ment of his obligation."

About this item

Content

The volume consists of letters, telegrams, and memoranda relating to relations between Najd and the Hejaz. The majority of the correspondence is between Reader Bullard, the British Agent in Jeddah, the Political Residency A diplomatic office of the British Government established in the provinces and regions considered part of, or under the influence of, British India. in Bushire, the Political Agency An office of the British Government and, earlier, of the East India Company. in Bahrain, the Political Agency An office of the British Government and, earlier, of the East India Company. in Kuwait, the High Commissioner in Baghdad, the Colonial and Foreign Offices, both in London, the High Commissioner in Jerusalem, the Government of India, and Ibn Sa'ud himself, or his representatives.

Most of the volume covers events leading up to, and immediately after, the Ikhwan's capture of Taif, including Hussein ibn 'Ali's abdication and his son 'Ali's attempts to retain control of the Hejaz. There is a detailed report of the capture of Taif by Bullard (folios 186-201, 273-281). The documents reflect British concern with the reaction of Indian Muslims, with duplicates of correspondence regularly forwarded to numerous offices back in India. Some papers are about the effort to evacuate British Indian refugees and pilgrims from the region.

Other subjects covered in the volume are:

  • the build-up to and ultimate failure of the Kuwait Conference of 1923-24;
  • King Fuad of Egypt's suspected financial backing of Ibn Sa'ud's takeover of the Hejaz;
  • the defining of the Hejaz-Trans-Jordan border;
  • the motivations and movements of St John Philby and Rosita Forbes, both of whom were thought to be trying to gain entryinto Central Arabia.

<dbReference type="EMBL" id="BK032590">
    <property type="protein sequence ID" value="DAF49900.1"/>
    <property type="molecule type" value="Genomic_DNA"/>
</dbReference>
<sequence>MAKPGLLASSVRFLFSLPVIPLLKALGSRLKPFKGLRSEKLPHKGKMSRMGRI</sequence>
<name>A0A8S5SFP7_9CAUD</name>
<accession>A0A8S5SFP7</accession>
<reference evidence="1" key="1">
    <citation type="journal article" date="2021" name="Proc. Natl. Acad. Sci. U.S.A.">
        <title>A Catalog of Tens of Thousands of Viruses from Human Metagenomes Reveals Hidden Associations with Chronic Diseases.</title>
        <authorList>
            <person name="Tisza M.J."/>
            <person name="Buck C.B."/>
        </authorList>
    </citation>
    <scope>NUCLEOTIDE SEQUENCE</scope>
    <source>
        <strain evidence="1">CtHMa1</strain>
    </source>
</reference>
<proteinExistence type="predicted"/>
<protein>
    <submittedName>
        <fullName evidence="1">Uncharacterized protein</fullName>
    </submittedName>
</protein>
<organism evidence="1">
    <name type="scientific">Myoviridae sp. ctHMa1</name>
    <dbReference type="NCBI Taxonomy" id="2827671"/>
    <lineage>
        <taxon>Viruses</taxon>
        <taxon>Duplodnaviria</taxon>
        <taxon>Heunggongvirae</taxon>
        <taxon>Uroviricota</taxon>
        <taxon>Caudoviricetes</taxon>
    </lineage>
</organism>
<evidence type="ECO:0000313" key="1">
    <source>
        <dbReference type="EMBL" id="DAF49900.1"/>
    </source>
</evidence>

Notable in the volume are a newspaper cutting from The Times of Mesopotamia , dated 13 July 1923, regarding treaty negotiations between Britain and King Hussein (folio 4), and extracts of letters from Ameen Rihani to Ibn Sa'ud that had been intercepted by the British and which offer advice on foreign policy.

Extent and format
1 volume (295 folios)
Arrangement

The volume is arranged chronologically. The internal office notes at the back of the volume (renumbered as folios 247-258) include a chronological list of the main contents, together with a simple, running index number from 1 to 111. These index numbers are also written on the front of the documents they refer to, in red or blue crayon and encircled, to help identify and locate them within the volume.

Physical characteristics

Main foliation sequence: numbers are written in pencil and circled, in the top right corner on the recto The front of a sheet of paper or leaf, often abbreviated to 'r'. of each folio. The numbering, which starts on the front cover of the volume and ends on the inside back cover, is as follows: 1A-1D, 2-262.

Secondary and earlier foliation sequence: the numbers 1 to 322 are written in pencil in the top right corner on the recto The front of a sheet of paper or leaf, often abbreviated to 'r'. of each folio, except for the internal office notes at the back of the volume, which are paginated in pencil from 1 to 23. Published copies of four British Government reports at the front of the volume (renumbered as folios 2-63) also have pencilled page numbers written on them.

Condition: broken spine cover.

Written in
English and Arabic in Latin and Arabic script
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'File 61/11 I (D 41) Relations between Nejd and Hejaz' [‎4r] (20/600), British Library: India Office Records and Private Papers, IOR/R/15/1/564, in Qatar Digital Library <https://www.qdl.qa/archive/81055/vdc_100023872871.0x000015> [accessed 11 November 2019]